I hope you and your loved ones well and you are staying safe during this pandemic. My office and I have been extremely busy responding to constituents on a myriad of issues related to the pandemic since session ended last March. As you know, Senator Shirley Nathan Pulliam retired after more than two decades of service to the citizens of Maryland. I submitted my name to be considered for appointment to serve out her term. I was selected by the Governor and I was sworn in on the General Assembly’s opening day, January 8, 2020. My selection would not have been possible without the outpouring of support.
Upon entering the State Senate, I was appointed to serve on the Judicial Proceeding Committee (“JPR”), akin to the House’s Judiciary Committee on which I was privileged to serve. JPR acts on legislation relating to constitutional amendments; corporations and associations; correctional facilities and services; criminal and civil laws, penalties, and procedures; family law; human relations; judicial administration and court structure; juvenile justice; law enforcement organizations; the legal profession; legal rights and immunities; public safety; real property, including landlord and tenant laws; trusts and estates; and vehicle laws, including drunk driving.
While I was unable to send the 2020 End of Session letter at the time I generally would, nevertheless I am proud of the work done during the 2020 Session and encourage you to read my full letter about those effort and district highlights by clicking here. I am continually honored by your support. Please stay safe and continue to wear those masks.
2020 End of Session Letter
Dear Friends and Neighbors,
I am continually honored by your support. As you know, Senator Shirley Nathan Pulliam retired after more than two decades of service to the citizens of Maryland. I submitted my name to be considered for appointment to serve out her term. I was selected by the Governor and I was sworn in on the General Assembly’s opening day, January 8, 2020. My selection would not have been possible without the outpouring of support from everyone. Thank you.
Building Coalition on Important Issues
Last month, I joined fellow members of the Maryland Black Caucus in a meeting with Governor Larry Hogan to discuss several issues of significance to District 44 and communities throughout the state. Education, public safety, and transportation are just a few of the topics we broached, but they are all part of a continuing conversation of how the state can work with constituents and elected officials to improve quality of life for all Marylanders.
A Busy Season of Advocacy
The last few weeks have been an exciting period for me, as I began my new work as a member of the state senate, and continue my advocacy for Baltimore City and Baltimore County residents on important issues facing our communities.
Honoring Dr. King
Dr. Martin Luther King, Jr. encouraged us to challenge society’s ills with a ‘divine dissatisfaction.’ He wrote “Let us be dissatisfied until slums are cast into the junk heaps of history, and every family is living in a decent sanitary home.”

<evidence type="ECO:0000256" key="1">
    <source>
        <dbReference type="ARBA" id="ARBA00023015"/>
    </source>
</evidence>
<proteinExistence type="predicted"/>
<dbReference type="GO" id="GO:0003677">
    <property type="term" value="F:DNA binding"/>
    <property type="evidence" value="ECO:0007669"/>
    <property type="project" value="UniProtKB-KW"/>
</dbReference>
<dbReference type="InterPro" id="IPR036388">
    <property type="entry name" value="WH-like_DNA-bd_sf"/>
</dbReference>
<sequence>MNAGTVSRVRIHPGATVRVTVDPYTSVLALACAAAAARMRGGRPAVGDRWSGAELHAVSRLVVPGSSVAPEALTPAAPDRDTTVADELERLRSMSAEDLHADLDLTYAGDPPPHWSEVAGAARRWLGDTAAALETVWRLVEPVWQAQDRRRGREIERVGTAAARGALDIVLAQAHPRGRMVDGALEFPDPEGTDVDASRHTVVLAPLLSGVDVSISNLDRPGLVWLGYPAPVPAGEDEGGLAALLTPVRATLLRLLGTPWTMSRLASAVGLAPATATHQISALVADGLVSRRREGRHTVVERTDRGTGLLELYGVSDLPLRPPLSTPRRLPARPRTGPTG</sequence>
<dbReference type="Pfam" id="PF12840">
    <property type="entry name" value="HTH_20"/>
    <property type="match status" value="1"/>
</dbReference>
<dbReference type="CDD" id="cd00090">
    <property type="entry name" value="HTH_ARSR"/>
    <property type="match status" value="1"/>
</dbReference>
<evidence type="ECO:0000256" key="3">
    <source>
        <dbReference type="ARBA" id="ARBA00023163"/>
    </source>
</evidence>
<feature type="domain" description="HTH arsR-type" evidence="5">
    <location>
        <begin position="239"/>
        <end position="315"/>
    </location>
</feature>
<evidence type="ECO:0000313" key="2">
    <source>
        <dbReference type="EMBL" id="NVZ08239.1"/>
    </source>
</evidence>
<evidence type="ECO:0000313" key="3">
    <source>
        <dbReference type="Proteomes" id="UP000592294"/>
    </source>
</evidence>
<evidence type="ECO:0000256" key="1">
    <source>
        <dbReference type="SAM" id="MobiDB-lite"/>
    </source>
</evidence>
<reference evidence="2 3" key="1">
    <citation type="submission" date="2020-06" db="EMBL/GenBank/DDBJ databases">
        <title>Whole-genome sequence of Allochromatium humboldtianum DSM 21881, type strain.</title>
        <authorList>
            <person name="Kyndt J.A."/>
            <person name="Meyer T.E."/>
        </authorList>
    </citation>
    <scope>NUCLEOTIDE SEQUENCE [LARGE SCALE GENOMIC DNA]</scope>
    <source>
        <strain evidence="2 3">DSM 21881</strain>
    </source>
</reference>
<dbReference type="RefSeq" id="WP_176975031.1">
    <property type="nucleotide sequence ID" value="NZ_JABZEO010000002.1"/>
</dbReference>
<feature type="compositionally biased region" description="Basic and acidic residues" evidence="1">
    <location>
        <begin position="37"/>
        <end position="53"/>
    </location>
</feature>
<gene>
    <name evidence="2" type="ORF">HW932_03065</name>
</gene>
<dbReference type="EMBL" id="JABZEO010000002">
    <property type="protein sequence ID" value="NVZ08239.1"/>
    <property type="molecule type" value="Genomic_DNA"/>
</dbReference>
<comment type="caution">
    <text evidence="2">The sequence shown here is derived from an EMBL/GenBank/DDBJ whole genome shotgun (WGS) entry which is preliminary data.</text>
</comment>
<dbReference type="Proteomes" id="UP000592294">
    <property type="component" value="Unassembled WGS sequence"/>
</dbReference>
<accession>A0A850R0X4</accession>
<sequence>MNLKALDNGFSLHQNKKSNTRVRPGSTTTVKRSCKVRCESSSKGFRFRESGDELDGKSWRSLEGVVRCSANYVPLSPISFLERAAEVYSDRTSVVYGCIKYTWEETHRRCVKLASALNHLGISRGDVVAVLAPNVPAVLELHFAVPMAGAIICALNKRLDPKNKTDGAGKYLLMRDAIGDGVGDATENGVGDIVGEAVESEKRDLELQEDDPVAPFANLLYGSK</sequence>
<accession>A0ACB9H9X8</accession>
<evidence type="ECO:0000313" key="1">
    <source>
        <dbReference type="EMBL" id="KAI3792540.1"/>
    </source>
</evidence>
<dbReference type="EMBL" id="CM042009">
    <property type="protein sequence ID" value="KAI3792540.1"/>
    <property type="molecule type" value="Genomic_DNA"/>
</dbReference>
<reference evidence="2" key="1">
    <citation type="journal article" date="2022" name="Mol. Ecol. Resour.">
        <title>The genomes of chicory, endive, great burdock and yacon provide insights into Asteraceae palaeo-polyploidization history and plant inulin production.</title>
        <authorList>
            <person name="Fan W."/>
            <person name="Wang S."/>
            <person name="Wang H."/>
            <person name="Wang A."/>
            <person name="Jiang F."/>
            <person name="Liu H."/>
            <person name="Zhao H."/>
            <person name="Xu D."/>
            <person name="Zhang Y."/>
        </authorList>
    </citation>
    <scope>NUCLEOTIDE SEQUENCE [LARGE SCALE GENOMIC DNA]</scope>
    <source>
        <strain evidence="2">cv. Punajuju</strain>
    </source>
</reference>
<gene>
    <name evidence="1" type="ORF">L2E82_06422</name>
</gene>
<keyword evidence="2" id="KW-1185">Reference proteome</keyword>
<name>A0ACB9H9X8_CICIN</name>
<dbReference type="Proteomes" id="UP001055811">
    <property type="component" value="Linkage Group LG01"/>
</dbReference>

Hundreds Assemble in Annapolis in Support of Fair Treatment for Maryland’s HBCUs
I was honored to stand with hundreds of students, graduates and supporters of Maryland’s historically black colleges and universities in Annapolis last month to call for a settlement to the state’s decades-long legal fight against correcting the discrimination of its past.
Fifth Annual Expungement Fair A Success
When I was first elected, I expressed a desire to help people to gain employment. One of the ways I have helped to make this a reality was to host expungement clinics. The benefits this clinic can create for people, from expanding employment opportunities and housing options, are very meaningful.
Justice Delayed in Maryland Higher Education
We are a little more than a month out from the beginning of the academic year at many of our two-year and four-year public institutions throughout Maryland. What should be an exciting time for students, parents, and alumni has turned into a parade of headlines showcasing a history of maltreatment and illegal discrimination against our state’s four historically black institutions.
Delegate Unveils Marker In Catonsville To Highlight Initial Efforts To Desegregate Baltimore County Schools
Catonsville Elementary School was quite different in the early 1930s. For one, the elementary school was a high school, and, in the age of segregation, black students were forbidden to attend.
Back To School!
It is that time of year again! Along with thousands of families across Baltimore County, Myra and I have prepared for our girls’ return to school this week. We purchased school supplies, checked school schedules, and stocked up on their favorite snacks for lunches. Our eldest daughter is beginning her sophomore year of high school and our youngest daughter joining her sister in middle school.